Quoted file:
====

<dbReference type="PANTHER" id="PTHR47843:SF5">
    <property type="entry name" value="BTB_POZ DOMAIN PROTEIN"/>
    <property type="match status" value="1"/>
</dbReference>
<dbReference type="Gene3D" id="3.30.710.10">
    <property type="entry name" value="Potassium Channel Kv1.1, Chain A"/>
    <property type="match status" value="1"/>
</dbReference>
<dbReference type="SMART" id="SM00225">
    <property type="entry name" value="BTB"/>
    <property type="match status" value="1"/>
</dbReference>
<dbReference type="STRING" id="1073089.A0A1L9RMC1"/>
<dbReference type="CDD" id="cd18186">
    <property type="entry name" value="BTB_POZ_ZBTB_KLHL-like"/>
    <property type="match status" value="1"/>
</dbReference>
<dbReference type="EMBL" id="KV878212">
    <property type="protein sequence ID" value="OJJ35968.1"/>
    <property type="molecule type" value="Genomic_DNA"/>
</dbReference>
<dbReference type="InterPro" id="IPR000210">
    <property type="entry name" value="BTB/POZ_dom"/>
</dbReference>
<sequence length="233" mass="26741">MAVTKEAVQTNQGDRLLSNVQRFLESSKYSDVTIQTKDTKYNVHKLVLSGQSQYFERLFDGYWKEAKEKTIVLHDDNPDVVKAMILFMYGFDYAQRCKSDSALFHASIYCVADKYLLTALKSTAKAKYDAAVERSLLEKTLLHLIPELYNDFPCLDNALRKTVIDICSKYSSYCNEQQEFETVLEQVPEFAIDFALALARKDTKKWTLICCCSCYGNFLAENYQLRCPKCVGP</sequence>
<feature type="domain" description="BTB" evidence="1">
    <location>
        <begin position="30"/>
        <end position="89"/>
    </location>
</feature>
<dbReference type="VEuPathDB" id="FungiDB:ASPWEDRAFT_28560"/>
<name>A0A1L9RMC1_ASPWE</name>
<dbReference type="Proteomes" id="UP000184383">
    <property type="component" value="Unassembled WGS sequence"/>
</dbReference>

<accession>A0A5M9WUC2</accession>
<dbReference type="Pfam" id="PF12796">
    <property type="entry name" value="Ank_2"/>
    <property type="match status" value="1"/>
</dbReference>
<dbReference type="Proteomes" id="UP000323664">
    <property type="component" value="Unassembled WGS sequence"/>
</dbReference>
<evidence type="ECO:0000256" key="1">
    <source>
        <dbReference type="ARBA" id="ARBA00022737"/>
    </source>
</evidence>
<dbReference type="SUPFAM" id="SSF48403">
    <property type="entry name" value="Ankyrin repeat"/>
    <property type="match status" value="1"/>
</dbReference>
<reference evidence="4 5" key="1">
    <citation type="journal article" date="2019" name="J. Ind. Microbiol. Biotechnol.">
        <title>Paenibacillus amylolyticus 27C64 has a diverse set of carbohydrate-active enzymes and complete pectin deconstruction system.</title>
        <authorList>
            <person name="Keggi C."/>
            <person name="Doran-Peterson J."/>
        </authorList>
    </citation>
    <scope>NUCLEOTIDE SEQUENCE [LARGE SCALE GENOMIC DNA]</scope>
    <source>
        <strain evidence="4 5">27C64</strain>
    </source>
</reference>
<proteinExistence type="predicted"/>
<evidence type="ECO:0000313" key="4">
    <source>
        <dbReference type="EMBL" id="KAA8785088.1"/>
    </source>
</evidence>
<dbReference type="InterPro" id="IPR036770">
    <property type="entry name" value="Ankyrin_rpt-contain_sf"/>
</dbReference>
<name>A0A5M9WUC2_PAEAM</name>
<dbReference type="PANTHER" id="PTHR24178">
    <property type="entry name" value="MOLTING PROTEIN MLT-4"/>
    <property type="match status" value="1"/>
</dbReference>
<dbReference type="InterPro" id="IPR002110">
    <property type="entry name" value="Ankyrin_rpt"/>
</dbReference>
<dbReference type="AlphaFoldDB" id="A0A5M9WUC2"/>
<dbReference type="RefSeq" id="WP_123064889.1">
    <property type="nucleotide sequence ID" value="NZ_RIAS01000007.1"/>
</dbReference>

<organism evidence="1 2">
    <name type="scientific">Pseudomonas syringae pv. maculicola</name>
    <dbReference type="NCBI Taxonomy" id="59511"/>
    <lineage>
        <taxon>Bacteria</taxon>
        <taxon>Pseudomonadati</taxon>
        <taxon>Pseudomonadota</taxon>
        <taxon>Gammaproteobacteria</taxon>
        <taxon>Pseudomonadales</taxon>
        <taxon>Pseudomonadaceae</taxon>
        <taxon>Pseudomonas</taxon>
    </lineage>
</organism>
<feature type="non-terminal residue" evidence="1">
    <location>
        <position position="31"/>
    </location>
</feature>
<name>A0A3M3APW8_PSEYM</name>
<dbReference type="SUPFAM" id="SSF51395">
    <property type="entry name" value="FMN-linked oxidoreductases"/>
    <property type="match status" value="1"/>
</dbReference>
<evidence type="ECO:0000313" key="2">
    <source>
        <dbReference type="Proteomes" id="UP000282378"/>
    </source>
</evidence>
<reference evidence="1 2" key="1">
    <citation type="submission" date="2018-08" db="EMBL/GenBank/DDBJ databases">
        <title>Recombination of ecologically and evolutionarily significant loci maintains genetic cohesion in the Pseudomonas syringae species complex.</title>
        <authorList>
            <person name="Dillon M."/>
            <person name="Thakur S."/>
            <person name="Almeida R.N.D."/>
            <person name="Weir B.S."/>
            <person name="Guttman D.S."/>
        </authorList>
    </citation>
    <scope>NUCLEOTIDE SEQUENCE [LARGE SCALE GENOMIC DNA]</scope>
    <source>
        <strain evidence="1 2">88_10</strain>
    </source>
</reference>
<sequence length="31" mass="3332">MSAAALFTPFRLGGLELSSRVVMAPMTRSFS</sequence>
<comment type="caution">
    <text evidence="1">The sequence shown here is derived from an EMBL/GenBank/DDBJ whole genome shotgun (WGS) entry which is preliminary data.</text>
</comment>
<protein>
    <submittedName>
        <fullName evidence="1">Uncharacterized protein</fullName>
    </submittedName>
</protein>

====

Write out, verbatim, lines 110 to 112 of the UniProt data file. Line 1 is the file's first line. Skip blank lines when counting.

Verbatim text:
</dbReference>
<evidence type="ECO:0000313" key="2">
    <source>